How do we incentivise the employers?

The key word is already in Apprenticeships.

We need to be doing more to ‘entice’ SMEs and other employers to take on Apprentices and even more importantly, offer real Apprenticeships that are based on ‘real’ jobs.

In our submission to the BIS Inquiry on Apprenticeships we will be emphasising a number of key points.

Firstly we welcome any growth in the numbers of 16 to 18 year old Apprenticeships, particularly in the current climate, but we would like to see as great a focus on the 19 to 24 year olds who are struggling to find employment or training opportunities.

Secondly, we need to see more evidence of recruiting apprentices to ‘real’ jobs. A number of training providers need to show more evidence of job outcomes; it is simply not good enough that in the past some apprentices have been recruited for seasonal work and short employment contracts.

We support the employer ownership agenda; employers need to be taking greater responsibility for investment in training if they want to meet their own skills needs.

However, at the same time, government needs to work harder to push the right messages to employers and to reduce bureaucracy as much as possible to incentivise co-operation.

we believe a rebate on tax or National Insurance would work better than a cash payment.”

There should be a bigger drive and push to convince SMEs of the value and ROI of taking on apprentices but we believe NAS’ Apprenticeship Week will be doing just that and we look forward to the media coverage.

Last but not least there needs to be more clarity on what does and does not constitute a 50 per cent contribution for 19 to 24 year old Apprenticeships as this is being interpreted differently by every provider.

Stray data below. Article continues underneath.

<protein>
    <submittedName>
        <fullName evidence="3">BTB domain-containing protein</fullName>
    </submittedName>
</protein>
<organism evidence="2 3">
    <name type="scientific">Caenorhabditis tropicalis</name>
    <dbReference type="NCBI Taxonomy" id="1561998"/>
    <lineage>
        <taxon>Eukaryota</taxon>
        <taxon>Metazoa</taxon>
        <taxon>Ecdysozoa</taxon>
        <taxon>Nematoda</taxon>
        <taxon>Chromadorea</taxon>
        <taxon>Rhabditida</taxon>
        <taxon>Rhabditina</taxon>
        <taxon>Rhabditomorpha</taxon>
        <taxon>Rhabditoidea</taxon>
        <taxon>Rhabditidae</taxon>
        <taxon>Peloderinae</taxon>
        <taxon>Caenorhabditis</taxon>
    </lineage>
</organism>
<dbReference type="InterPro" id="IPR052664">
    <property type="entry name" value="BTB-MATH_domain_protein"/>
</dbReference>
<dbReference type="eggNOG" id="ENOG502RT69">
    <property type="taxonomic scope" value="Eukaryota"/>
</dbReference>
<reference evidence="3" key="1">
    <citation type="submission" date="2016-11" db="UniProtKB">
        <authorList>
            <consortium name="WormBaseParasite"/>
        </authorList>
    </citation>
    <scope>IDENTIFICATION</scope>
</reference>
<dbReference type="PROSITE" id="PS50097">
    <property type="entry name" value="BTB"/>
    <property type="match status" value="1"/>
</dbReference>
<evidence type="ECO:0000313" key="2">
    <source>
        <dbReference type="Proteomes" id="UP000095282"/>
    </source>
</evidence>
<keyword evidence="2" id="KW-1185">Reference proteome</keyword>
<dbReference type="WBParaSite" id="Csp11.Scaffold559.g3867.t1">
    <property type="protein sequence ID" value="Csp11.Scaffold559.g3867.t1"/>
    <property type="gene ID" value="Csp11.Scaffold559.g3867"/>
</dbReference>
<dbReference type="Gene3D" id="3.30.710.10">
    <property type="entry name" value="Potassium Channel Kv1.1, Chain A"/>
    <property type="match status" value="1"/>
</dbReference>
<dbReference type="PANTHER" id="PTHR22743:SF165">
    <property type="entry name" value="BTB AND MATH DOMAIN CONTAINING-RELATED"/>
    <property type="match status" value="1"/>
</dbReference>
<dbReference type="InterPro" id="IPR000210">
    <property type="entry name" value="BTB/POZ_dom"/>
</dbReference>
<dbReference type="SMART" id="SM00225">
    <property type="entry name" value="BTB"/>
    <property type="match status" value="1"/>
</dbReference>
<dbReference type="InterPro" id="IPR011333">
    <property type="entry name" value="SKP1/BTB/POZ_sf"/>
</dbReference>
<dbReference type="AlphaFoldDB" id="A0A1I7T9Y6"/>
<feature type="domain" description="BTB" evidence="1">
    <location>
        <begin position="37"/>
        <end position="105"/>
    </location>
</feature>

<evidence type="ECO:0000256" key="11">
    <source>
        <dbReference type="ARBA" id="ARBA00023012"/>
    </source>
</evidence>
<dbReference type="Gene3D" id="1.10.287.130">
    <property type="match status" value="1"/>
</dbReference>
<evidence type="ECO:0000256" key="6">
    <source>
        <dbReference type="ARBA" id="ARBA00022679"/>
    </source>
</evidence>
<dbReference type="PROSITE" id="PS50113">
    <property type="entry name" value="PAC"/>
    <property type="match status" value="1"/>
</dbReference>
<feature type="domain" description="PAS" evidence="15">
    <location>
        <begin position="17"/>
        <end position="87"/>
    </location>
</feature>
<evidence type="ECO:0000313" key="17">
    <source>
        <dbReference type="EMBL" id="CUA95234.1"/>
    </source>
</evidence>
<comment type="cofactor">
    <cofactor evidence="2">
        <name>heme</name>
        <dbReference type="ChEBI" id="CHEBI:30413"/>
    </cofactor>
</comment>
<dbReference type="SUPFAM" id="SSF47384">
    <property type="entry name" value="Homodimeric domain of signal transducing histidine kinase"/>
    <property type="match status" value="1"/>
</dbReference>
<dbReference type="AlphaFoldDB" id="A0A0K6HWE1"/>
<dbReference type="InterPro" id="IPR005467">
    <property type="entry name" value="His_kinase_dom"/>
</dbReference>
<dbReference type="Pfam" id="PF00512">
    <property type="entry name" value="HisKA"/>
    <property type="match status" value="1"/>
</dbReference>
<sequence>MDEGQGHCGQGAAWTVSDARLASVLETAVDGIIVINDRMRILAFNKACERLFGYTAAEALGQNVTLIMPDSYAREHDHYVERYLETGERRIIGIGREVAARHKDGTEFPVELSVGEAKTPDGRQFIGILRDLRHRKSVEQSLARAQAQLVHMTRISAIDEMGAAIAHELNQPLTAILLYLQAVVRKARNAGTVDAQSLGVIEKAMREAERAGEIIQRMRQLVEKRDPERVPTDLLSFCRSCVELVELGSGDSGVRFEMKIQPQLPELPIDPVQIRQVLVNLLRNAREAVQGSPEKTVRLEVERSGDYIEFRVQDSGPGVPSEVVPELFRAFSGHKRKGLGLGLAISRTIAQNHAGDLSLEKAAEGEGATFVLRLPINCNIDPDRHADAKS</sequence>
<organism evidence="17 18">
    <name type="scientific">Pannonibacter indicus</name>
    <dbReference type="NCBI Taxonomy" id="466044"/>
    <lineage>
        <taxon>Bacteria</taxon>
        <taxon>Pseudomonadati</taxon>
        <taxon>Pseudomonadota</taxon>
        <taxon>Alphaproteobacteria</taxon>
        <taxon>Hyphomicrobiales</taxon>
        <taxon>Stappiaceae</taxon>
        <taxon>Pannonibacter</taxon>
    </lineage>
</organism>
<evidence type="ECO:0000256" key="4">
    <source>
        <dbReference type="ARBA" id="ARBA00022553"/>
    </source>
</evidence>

Some financial incentives for employers might help, but in this difficult economic time we believe a rebate on tax or National Insurance would work better than a cash payment.

All in all we feel that NAS was started up with good intentions, but has a stretch to do to improve on quality, position Apprenticeships strongly in the market place and convince employers of the true worth and value of apprentices.

Lynne Sedgmore is Executive Director for the 157 Group

More Reviews

What Labour and LibDems can learn from Singapore’s SkillsFuture Credit scheme

Singapore’s example shows individual learner accounts can work and don’t need to wait for central government to be tried...

JL Dutaut

Gateway is a ‘no man’s land’ that leaves apprentices vulnerable

Caught between completion and assessment, too many apprentices are left to an inadequate support system

JL Dutaut

You’re never too young (or too old) for honest self-appraisal

Learners must understand their strengths and weaknesses to find fulfilling avenues for their talents - and so do we

JL Dutaut

8 reasons we shouldn’t use the term ‘provider’ – and what we could say instead

The term ‘provider’ is problematic and we need a new and better one to replace it in our lexicon...

JL Dutaut

How colleges can foster safe engagement with the Israel/Palestine conflict

The legal framework is complex but can help colleges strike a difficult balance between freedom of speech and ...

JL Dutaut

Reclassification one year on: Capital, control and confusion

It’s been twelve months since colleges were returned to the public sector and colleges must learn to live with...

JL Dutaut

Your thoughts

Leave a Reply

Your email address will not be published. Required fields are marked *